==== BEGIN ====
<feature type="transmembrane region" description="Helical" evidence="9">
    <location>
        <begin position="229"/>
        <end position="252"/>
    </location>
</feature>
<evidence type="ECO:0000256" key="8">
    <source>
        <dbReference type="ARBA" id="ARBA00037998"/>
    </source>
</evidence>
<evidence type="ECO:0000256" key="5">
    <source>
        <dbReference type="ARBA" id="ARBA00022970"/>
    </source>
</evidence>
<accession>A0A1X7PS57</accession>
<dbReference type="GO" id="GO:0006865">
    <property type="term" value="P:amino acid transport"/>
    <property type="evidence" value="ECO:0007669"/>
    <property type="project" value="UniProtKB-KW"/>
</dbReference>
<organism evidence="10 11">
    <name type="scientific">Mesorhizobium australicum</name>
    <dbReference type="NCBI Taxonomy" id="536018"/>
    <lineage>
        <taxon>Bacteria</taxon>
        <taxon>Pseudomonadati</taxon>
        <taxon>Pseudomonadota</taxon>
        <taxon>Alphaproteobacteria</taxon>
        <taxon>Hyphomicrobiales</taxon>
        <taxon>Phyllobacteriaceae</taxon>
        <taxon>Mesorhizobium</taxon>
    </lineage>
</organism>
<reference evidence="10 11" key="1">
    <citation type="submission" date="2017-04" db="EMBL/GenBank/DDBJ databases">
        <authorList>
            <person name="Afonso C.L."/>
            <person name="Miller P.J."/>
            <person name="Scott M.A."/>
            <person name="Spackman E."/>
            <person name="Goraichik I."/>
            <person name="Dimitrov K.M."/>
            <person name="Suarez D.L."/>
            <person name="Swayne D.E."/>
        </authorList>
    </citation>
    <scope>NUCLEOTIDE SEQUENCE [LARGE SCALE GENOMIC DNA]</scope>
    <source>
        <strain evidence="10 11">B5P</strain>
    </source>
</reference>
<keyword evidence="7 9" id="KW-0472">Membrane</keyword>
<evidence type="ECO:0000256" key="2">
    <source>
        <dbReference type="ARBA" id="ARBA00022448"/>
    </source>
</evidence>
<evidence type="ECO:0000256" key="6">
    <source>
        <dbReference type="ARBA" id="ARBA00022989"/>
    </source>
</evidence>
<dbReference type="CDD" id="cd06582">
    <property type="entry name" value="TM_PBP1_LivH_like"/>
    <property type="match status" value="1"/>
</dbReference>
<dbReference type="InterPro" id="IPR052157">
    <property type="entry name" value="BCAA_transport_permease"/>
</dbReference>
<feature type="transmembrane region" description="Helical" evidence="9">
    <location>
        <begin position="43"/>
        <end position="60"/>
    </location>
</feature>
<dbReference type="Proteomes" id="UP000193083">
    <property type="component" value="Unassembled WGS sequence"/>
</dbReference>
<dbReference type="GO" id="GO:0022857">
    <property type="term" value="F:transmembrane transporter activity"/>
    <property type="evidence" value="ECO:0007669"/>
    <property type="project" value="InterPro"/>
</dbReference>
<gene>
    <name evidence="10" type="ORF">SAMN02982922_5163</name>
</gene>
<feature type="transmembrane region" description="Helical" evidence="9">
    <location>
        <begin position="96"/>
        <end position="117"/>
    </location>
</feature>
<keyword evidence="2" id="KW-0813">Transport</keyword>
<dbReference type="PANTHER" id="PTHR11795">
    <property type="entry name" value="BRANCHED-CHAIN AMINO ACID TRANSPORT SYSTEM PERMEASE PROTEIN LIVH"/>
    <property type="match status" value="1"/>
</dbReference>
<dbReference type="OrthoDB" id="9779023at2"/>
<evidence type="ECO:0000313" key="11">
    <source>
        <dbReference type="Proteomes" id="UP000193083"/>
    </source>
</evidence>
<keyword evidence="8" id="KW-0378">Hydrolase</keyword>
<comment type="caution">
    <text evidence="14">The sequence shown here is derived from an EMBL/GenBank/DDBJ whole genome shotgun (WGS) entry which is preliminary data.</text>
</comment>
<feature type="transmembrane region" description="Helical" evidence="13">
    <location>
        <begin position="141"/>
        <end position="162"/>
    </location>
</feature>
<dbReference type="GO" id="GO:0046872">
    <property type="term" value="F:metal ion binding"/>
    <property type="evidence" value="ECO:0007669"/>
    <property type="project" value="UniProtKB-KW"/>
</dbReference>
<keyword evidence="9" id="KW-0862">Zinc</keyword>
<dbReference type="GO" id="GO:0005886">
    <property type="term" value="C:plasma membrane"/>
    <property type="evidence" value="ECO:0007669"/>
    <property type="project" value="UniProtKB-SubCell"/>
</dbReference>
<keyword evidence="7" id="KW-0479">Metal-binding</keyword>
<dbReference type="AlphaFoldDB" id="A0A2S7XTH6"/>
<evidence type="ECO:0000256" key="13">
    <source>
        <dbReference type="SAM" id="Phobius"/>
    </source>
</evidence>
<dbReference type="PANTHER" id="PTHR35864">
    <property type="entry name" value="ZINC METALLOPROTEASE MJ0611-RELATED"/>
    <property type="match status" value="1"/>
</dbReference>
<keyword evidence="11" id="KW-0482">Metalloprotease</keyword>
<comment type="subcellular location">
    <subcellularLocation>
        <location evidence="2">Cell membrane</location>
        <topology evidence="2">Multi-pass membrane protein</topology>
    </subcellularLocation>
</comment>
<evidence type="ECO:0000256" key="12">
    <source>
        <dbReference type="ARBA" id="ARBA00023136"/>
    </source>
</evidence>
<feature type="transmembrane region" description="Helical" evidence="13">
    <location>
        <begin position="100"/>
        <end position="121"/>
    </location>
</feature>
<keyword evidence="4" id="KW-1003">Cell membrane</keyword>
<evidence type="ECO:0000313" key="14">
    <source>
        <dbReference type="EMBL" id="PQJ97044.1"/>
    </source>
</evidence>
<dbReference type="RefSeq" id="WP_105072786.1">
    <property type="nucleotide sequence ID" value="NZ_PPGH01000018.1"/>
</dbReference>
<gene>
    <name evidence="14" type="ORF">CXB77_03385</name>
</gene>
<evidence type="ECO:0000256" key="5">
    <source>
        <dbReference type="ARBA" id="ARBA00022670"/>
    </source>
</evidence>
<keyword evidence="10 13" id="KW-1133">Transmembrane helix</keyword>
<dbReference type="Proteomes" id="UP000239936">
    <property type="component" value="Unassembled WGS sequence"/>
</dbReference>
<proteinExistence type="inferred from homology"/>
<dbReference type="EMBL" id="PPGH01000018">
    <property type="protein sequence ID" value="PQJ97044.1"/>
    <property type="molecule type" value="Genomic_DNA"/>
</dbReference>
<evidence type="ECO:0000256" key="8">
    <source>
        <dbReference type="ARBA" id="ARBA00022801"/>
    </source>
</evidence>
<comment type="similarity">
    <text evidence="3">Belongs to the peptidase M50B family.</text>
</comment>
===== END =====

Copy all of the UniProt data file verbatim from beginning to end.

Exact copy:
<feature type="transmembrane region" description="Helical" evidence="9">
    <location>
        <begin position="229"/>
        <end position="252"/>
    </location>
</feature>
<evidence type="ECO:0000256" key="8">
    <source>
        <dbReference type="ARBA" id="ARBA00037998"/>
    </source>
</evidence>
<evidence type="ECO:0000256" key="5">
    <source>
        <dbReference type="ARBA" id="ARBA00022970"/>
    </source>
</evidence>
<accession>A0A1X7PS57</accession>
<dbReference type="GO" id="GO:0006865">
    <property type="term" value="P:amino acid transport"/>
    <property type="evidence" value="ECO:0007669"/>
    <property type="project" value="UniProtKB-KW"/>
</dbReference>
<organism evidence="10 11">
    <name type="scientific">Mesorhizobium australicum</name>
    <dbReference type="NCBI Taxonomy" id="536018"/>
    <lineage>
        <taxon>Bacteria</taxon>
        <taxon>Pseudomonadati</taxon>
        <taxon>Pseudomonadota</taxon>
        <taxon>Alphaproteobacteria</taxon>
        <taxon>Hyphomicrobiales</taxon>
        <taxon>Phyllobacteriaceae</taxon>
        <taxon>Mesorhizobium</taxon>
    </lineage>
</organism>
<reference evidence="10 11" key="1">
    <citation type="submission" date="2017-04" db="EMBL/GenBank/DDBJ databases">
        <authorList>
            <person name="Afonso C.L."/>
            <person name="Miller P.J."/>
            <person name="Scott M.A."/>
            <person name="Spackman E."/>
            <person name="Goraichik I."/>
            <person name="Dimitrov K.M."/>
            <person name="Suarez D.L."/>
            <person name="Swayne D.E."/>
        </authorList>
    </citation>
    <scope>NUCLEOTIDE SEQUENCE [LARGE SCALE GENOMIC DNA]</scope>
    <source>
        <strain evidence="10 11">B5P</strain>
    </source>
</reference>
<keyword evidence="7 9" id="KW-0472">Membrane</keyword>
<evidence type="ECO:0000256" key="2">
    <source>
        <dbReference type="ARBA" id="ARBA00022448"/>
    </source>
</evidence>
<evidence type="ECO:0000256" key="6">
    <source>
        <dbReference type="ARBA" id="ARBA00022989"/>
    </source>
</evidence>
<dbReference type="CDD" id="cd06582">
    <property type="entry name" value="TM_PBP1_LivH_like"/>
    <property type="match status" value="1"/>
</dbReference>
<dbReference type="InterPro" id="IPR052157">
    <property type="entry name" value="BCAA_transport_permease"/>
</dbReference>
<feature type="transmembrane region" description="Helical" evidence="9">
    <location>
        <begin position="43"/>
        <end position="60"/>
    </location>
</feature>
<dbReference type="Proteomes" id="UP000193083">
    <property type="component" value="Unassembled WGS sequence"/>
</dbReference>
<dbReference type="GO" id="GO:0022857">
    <property type="term" value="F:transmembrane transporter activity"/>
    <property type="evidence" value="ECO:0007669"/>
    <property type="project" value="InterPro"/>
</dbReference>
<gene>
    <name evidence="10" type="ORF">SAMN02982922_5163</name>
</gene>
<feature type="transmembrane region" description="Helical" evidence="9">
    <location>
        <begin position="96"/>
        <end position="117"/>
    </location>
</feature>
<keyword evidence="2" id="KW-0813">Transport</keyword>
<dbReference type="PANTHER" id="PTHR11795">
    <property type="entry name" value="BRANCHED-CHAIN AMINO ACID TRANSPORT SYSTEM PERMEASE PROTEIN LIVH"/>
    <property type="match status" value="1"/>
</dbReference>
<dbReference type="OrthoDB" id="9779023at2"/>
<evidence type="ECO:0000313" key="11">
    <source>
        <dbReference type="Proteomes" id="UP000193083"/>
    </source>
</evidence>
<keyword evidence="8" id="KW-0378">Hydrolase</keyword>
<comment type="caution">
    <text evidence="14">The sequence shown here is derived from an EMBL/GenBank/DDBJ whole genome shotgun (WGS) entry which is preliminary data.</text>
</comment>
<feature type="transmembrane region" description="Helical" evidence="13">
    <location>
        <begin position="141"/>
        <end position="162"/>
    </location>
</feature>
<dbReference type="GO" id="GO:0046872">
    <property type="term" value="F:metal ion binding"/>
    <property type="evidence" value="ECO:0007669"/>
    <property type="project" value="UniProtKB-KW"/>
</dbReference>
<keyword evidence="9" id="KW-0862">Zinc</keyword>
<dbReference type="GO" id="GO:0005886">
    <property type="term" value="C:plasma membrane"/>
    <property type="evidence" value="ECO:0007669"/>
    <property type="project" value="UniProtKB-SubCell"/>
</dbReference>
<keyword evidence="7" id="KW-0479">Metal-binding</keyword>
<dbReference type="AlphaFoldDB" id="A0A2S7XTH6"/>
<evidence type="ECO:0000256" key="13">
    <source>
        <dbReference type="SAM" id="Phobius"/>
    </source>
</evidence>
<dbReference type="PANTHER" id="PTHR35864">
    <property type="entry name" value="ZINC METALLOPROTEASE MJ0611-RELATED"/>
    <property type="match status" value="1"/>
</dbReference>
<keyword evidence="11" id="KW-0482">Metalloprotease</keyword>
<comment type="subcellular location">
    <subcellularLocation>
        <location evidence="2">Cell membrane</location>
        <topology evidence="2">Multi-pass membrane protein</topology>
    </subcellularLocation>
</comment>
<evidence type="ECO:0000256" key="12">
    <source>
        <dbReference type="ARBA" id="ARBA00023136"/>
    </source>
</evidence>
<feature type="transmembrane region" description="Helical" evidence="13">
    <location>
        <begin position="100"/>
        <end position="121"/>
    </location>
</feature>
<keyword evidence="4" id="KW-1003">Cell membrane</keyword>
<evidence type="ECO:0000313" key="14">
    <source>
        <dbReference type="EMBL" id="PQJ97044.1"/>
    </source>
</evidence>
<dbReference type="RefSeq" id="WP_105072786.1">
    <property type="nucleotide sequence ID" value="NZ_PPGH01000018.1"/>
</dbReference>
<gene>
    <name evidence="14" type="ORF">CXB77_03385</name>
</gene>
<evidence type="ECO:0000256" key="5">
    <source>
        <dbReference type="ARBA" id="ARBA00022670"/>
    </source>
</evidence>
<keyword evidence="10 13" id="KW-1133">Transmembrane helix</keyword>
<dbReference type="Proteomes" id="UP000239936">
    <property type="component" value="Unassembled WGS sequence"/>
</dbReference>
<proteinExistence type="inferred from homology"/>
<dbReference type="EMBL" id="PPGH01000018">
    <property type="protein sequence ID" value="PQJ97044.1"/>
    <property type="molecule type" value="Genomic_DNA"/>
</dbReference>
<evidence type="ECO:0000256" key="8">
    <source>
        <dbReference type="ARBA" id="ARBA00022801"/>
    </source>
</evidence>
<comment type="similarity">
    <text evidence="3">Belongs to the peptidase M50B family.</text>
</comment>